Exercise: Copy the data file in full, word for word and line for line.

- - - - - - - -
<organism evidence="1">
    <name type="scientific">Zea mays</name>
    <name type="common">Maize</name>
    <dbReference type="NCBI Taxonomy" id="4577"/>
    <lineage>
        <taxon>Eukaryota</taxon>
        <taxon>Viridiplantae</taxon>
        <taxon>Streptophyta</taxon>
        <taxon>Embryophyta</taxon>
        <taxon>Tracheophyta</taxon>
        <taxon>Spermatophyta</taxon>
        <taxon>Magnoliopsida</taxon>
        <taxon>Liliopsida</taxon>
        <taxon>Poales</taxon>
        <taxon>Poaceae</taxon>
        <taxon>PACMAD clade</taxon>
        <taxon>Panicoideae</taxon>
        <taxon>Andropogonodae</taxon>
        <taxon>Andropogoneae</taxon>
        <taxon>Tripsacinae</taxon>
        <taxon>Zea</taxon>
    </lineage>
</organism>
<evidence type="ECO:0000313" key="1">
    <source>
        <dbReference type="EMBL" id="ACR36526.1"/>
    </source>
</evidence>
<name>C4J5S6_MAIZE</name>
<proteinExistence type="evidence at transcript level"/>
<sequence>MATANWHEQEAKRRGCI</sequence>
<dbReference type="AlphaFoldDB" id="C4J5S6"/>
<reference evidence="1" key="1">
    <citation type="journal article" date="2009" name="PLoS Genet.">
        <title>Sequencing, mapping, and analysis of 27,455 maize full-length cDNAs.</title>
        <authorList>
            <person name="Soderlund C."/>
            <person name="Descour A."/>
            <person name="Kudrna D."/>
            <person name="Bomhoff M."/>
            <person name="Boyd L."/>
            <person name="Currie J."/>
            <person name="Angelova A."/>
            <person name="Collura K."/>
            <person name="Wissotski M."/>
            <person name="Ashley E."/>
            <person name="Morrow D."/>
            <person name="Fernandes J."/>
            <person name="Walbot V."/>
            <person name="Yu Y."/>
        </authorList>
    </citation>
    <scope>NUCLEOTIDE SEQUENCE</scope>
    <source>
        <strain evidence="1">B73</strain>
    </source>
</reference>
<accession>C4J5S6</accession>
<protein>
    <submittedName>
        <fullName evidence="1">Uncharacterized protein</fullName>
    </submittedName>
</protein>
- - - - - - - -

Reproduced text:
<organism evidence="1">
    <name type="scientific">Zea mays</name>
    <name type="common">Maize</name>
    <dbReference type="NCBI Taxonomy" id="4577"/>
    <lineage>
        <taxon>Eukaryota</taxon>
        <taxon>Viridiplantae</taxon>
        <taxon>Streptophyta</taxon>
        <taxon>Embryophyta</taxon>
        <taxon>Tracheophyta</taxon>
        <taxon>Spermatophyta</taxon>
        <taxon>Magnoliopsida</taxon>
        <taxon>Liliopsida</taxon>
        <taxon>Poales</taxon>
        <taxon>Poaceae</taxon>
        <taxon>PACMAD clade</taxon>
        <taxon>Panicoideae</taxon>
        <taxon>Andropogonodae</taxon>
        <taxon>Andropogoneae</taxon>
        <taxon>Tripsacinae</taxon>
        <taxon>Zea</taxon>
    </lineage>
</organism>
<evidence type="ECO:0000313" key="1">
    <source>
        <dbReference type="EMBL" id="ACR36526.1"/>
    </source>
</evidence>
<name>C4J5S6_MAIZE</name>
<proteinExistence type="evidence at transcript level"/>
<sequence>MATANWHEQEAKRRGCI</sequence>
<dbReference type="AlphaFoldDB" id="C4J5S6"/>
<reference evidence="1" key="1">
    <citation type="journal article" date="2009" name="PLoS Genet.">
        <title>Sequencing, mapping, and analysis of 27,455 maize full-length cDNAs.</title>
        <authorList>
            <person name="Soderlund C."/>
            <person name="Descour A."/>
            <person name="Kudrna D."/>
            <person name="Bomhoff M."/>
            <person name="Boyd L."/>
            <person name="Currie J."/>
            <person name="Angelova A."/>
            <person name="Collura K."/>
            <person name="Wissotski M."/>
            <person name="Ashley E."/>
            <person name="Morrow D."/>
            <person name="Fernandes J."/>
            <person name="Walbot V."/>
            <person name="Yu Y."/>
        </authorList>
    </citation>
    <scope>NUCLEOTIDE SEQUENCE</scope>
    <source>
        <strain evidence="1">B73</strain>
    </source>
</reference>
<accession>C4J5S6</accession>
<protein>
    <submittedName>
        <fullName evidence="1">Uncharacterized protein</fullName>
    </submittedName>
</protein>